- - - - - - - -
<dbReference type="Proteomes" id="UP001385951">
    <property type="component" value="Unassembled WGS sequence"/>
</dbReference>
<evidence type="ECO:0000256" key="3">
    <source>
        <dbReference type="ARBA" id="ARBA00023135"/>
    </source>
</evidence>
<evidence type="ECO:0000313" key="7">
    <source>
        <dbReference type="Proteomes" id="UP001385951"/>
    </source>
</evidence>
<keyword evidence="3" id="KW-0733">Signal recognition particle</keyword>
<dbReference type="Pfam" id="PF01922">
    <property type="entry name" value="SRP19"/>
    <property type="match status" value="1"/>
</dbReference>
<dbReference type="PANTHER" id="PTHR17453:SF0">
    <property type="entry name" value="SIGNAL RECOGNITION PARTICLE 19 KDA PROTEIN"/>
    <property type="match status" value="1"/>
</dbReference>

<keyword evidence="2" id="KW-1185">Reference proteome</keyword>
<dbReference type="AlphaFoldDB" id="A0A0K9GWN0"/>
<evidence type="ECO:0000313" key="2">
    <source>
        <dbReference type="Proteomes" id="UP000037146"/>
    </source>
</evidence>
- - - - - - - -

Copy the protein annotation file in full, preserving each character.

<dbReference type="Proteomes" id="UP001385951">
    <property type="component" value="Unassembled WGS sequence"/>
</dbReference>
<evidence type="ECO:0000256" key="3">
    <source>
        <dbReference type="ARBA" id="ARBA00023135"/>
    </source>
</evidence>
<evidence type="ECO:0000313" key="7">
    <source>
        <dbReference type="Proteomes" id="UP001385951"/>
    </source>
</evidence>
<keyword evidence="3" id="KW-0733">Signal recognition particle</keyword>
<dbReference type="Pfam" id="PF01922">
    <property type="entry name" value="SRP19"/>
    <property type="match status" value="1"/>
</dbReference>
<dbReference type="PANTHER" id="PTHR17453:SF0">
    <property type="entry name" value="SIGNAL RECOGNITION PARTICLE 19 KDA PROTEIN"/>
    <property type="match status" value="1"/>
</dbReference>

<keyword evidence="2" id="KW-1185">Reference proteome</keyword>
<dbReference type="AlphaFoldDB" id="A0A0K9GWN0"/>
<evidence type="ECO:0000313" key="2">
    <source>
        <dbReference type="Proteomes" id="UP000037146"/>
    </source>
</evidence>